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Slaves of the “White Gold”

Exhibition at Freie Universität Berlin on Child Labor in the Cotton Fields of Uzbekistan

№ 255/2010 from Aug 04, 2010

The exhibition “Harvest Time – Forced Child Labor in the Cotton Fields of Uzbekistan” in the University Library of Freie Universität is showing photographs by the Berlin-based photographer Thomas Grabka. The exhibition was created in cooperation with the Uzbek-German Forum for Human Rights (UGF). The director of the UGF is the journalist and human rights activist Umida Niyazova. The exhibition will be on display until September17.

Uzbekistan is one of the world’s top cotton-exporting countries. Ninety percent of the raw cotton in Uzbekistan is still picked by hand. For the arduous harvest the government of this Central Asian republic recruits mostly children and teenagers. They often work under extreme conditions and are paid little or nothing. The exhibition at Freie Universität illuminates the background of the situation in Uzbekistan, presents international efforts to redress the situation as well as current developments, and also points out room for maneuver and possible alternatives.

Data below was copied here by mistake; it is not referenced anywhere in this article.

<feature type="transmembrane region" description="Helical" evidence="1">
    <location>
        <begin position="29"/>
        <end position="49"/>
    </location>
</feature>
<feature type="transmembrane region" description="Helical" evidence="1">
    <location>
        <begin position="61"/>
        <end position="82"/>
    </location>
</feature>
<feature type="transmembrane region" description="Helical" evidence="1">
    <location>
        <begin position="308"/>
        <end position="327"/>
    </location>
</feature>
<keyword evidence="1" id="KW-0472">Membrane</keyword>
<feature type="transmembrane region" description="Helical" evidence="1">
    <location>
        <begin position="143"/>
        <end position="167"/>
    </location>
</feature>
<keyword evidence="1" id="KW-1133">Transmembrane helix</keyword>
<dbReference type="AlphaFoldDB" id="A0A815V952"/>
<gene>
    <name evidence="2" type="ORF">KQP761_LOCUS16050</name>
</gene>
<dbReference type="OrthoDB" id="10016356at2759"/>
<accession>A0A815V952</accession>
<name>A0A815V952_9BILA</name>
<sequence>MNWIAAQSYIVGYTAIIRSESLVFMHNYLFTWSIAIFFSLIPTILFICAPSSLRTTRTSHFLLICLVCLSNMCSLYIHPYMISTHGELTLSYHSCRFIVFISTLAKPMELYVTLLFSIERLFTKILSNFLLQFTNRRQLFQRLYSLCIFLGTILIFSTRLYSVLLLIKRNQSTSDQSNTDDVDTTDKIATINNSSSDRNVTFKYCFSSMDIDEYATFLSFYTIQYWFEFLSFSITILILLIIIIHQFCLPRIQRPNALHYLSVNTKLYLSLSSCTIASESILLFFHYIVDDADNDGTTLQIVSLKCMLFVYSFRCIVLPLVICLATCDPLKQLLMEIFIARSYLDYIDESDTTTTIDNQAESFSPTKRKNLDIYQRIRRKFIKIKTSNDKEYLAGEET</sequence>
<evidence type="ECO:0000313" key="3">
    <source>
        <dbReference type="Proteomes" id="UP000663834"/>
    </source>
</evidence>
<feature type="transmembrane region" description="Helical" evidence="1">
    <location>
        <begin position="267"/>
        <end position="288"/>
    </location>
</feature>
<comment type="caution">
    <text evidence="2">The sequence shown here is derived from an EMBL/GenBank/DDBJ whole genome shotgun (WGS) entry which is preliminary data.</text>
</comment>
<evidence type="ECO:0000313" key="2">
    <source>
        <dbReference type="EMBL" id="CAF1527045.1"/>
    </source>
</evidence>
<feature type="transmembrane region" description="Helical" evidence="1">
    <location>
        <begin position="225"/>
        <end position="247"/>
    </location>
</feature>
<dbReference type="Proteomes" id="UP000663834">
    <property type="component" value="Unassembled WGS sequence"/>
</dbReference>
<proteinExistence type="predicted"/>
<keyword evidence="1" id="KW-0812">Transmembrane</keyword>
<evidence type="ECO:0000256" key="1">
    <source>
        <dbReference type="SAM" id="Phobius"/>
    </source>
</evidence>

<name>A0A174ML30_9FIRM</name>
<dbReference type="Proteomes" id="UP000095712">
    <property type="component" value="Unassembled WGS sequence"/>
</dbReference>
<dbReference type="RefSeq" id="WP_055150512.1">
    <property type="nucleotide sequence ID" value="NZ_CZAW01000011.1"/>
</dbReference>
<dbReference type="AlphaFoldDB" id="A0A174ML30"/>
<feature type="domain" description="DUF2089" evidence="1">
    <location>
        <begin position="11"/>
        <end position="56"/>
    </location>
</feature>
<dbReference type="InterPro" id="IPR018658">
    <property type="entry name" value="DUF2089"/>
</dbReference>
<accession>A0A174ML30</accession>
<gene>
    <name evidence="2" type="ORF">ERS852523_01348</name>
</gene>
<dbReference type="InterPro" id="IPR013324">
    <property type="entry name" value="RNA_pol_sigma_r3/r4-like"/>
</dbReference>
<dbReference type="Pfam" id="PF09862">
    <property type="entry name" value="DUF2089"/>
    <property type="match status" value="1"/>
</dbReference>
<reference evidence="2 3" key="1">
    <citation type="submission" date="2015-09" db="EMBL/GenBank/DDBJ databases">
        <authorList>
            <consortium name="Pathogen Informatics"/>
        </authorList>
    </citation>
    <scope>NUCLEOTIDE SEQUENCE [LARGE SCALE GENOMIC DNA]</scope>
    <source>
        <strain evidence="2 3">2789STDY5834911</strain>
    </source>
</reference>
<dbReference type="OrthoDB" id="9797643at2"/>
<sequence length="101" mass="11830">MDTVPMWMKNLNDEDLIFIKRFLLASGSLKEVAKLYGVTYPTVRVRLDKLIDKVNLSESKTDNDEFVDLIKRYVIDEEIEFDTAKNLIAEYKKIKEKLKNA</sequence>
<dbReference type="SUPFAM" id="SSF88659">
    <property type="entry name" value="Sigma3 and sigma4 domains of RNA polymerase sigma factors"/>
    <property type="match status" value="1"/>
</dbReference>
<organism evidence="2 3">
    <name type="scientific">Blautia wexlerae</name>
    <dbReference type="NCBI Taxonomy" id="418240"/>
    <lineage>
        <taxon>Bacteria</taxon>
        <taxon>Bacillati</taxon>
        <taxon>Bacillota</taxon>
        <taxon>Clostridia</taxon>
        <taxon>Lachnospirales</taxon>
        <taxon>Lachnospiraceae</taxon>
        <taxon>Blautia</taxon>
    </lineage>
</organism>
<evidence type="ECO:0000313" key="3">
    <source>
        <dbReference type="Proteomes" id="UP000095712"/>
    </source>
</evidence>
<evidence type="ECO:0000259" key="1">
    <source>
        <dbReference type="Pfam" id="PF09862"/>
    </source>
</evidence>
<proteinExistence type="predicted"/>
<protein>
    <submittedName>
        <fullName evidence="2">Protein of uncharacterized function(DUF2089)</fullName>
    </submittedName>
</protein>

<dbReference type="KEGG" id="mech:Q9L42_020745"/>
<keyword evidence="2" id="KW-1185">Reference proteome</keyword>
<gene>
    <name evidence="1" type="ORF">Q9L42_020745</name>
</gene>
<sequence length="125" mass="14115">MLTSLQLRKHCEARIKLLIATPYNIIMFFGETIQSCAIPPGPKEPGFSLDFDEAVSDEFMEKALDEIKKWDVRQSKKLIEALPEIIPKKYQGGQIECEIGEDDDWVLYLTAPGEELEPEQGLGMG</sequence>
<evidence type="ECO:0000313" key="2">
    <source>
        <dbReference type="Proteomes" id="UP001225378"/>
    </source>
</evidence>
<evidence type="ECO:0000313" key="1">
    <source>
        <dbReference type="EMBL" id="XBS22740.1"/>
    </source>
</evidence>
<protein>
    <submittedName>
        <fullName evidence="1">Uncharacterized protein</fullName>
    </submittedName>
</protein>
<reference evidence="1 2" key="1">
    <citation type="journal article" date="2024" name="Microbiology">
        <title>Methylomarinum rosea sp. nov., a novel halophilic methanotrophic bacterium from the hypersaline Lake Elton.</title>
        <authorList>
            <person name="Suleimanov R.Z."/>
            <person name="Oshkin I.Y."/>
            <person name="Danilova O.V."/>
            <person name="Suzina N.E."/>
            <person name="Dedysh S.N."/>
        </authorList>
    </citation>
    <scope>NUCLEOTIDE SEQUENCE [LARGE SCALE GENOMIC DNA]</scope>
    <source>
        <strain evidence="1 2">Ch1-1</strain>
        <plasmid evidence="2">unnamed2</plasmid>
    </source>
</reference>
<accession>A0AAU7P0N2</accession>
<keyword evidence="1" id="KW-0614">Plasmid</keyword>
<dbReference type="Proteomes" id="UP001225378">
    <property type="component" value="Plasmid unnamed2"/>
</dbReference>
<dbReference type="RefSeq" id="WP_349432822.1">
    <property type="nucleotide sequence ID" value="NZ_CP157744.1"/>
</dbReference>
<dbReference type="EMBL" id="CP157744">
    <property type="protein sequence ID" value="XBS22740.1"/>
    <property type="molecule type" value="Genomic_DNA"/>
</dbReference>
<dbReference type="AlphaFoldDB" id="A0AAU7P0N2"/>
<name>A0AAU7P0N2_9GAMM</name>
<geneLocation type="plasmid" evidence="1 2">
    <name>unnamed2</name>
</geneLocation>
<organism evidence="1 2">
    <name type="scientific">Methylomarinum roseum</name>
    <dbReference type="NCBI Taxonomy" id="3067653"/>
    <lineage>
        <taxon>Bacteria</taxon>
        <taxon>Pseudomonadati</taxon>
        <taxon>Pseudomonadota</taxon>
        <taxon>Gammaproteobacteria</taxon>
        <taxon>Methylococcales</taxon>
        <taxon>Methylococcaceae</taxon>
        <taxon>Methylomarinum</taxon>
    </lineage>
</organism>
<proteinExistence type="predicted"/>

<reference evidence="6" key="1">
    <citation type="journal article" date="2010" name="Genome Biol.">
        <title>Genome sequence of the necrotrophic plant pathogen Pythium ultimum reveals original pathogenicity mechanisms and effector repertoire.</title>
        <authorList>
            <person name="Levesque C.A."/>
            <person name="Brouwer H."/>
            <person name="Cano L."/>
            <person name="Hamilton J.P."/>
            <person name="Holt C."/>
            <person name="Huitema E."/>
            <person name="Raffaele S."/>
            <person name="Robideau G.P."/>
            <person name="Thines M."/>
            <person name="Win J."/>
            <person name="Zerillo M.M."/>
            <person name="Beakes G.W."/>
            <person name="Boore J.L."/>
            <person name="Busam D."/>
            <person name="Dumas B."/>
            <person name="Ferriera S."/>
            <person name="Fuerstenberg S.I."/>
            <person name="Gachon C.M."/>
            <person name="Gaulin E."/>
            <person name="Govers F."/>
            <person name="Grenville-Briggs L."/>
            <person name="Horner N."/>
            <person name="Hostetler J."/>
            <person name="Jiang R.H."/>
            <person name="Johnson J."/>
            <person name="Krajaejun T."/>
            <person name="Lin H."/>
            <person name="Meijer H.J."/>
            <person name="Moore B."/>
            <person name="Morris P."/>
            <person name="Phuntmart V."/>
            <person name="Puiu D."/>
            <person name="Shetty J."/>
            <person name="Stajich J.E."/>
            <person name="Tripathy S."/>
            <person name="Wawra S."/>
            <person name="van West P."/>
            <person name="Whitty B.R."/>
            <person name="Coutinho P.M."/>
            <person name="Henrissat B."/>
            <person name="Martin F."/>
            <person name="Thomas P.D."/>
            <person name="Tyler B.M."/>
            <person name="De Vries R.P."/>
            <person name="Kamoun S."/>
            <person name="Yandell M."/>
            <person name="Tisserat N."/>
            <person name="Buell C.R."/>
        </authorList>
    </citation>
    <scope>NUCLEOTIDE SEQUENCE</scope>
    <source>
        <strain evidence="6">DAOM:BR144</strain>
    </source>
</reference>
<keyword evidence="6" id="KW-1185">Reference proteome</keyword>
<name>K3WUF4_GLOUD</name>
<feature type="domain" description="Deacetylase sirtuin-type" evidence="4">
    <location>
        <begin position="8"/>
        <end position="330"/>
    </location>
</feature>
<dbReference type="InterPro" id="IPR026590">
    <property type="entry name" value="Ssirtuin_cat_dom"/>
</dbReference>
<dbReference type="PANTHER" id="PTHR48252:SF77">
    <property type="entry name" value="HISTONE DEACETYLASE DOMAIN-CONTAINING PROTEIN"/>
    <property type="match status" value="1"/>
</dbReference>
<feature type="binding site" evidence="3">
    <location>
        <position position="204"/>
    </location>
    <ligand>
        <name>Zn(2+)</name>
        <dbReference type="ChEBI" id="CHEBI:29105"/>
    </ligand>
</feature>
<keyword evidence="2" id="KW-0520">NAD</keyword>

Thomas Grabka has been working since 1992 as a freelance photojournalist for national and international media, including Spiegel, Die Zeit, Süddeutsche Zeitung, Time Magazine, or El Mundo. His regional focus is Central Asia, the Middle East, and North, Central, and West Africa. He has visited Uzbekistan several times. The photographs on display here were shown for the first time in 2004 in the Uzbek capital, Tashkent.

Umida Niyazova is from Uzbekistan. A journalist and human rights activist, she is currently living in Germany, where she met Filippa von Stackelberg, a student at Freie Universität. Together, in 2009 they founded the Uzbek German Forum (UGF), a German-based NGO aimed at improving the human rights situation in Uzbekistan.

Further Information

Time and Place

  • “Erntezeit” Exhibition, Foyer, Universitätsbibliothek
    Garystr. 39, 14195 Berlin, through September 17, 2010
    Open hours: Monday through Friday, 9 a.m. to 8 p.m.

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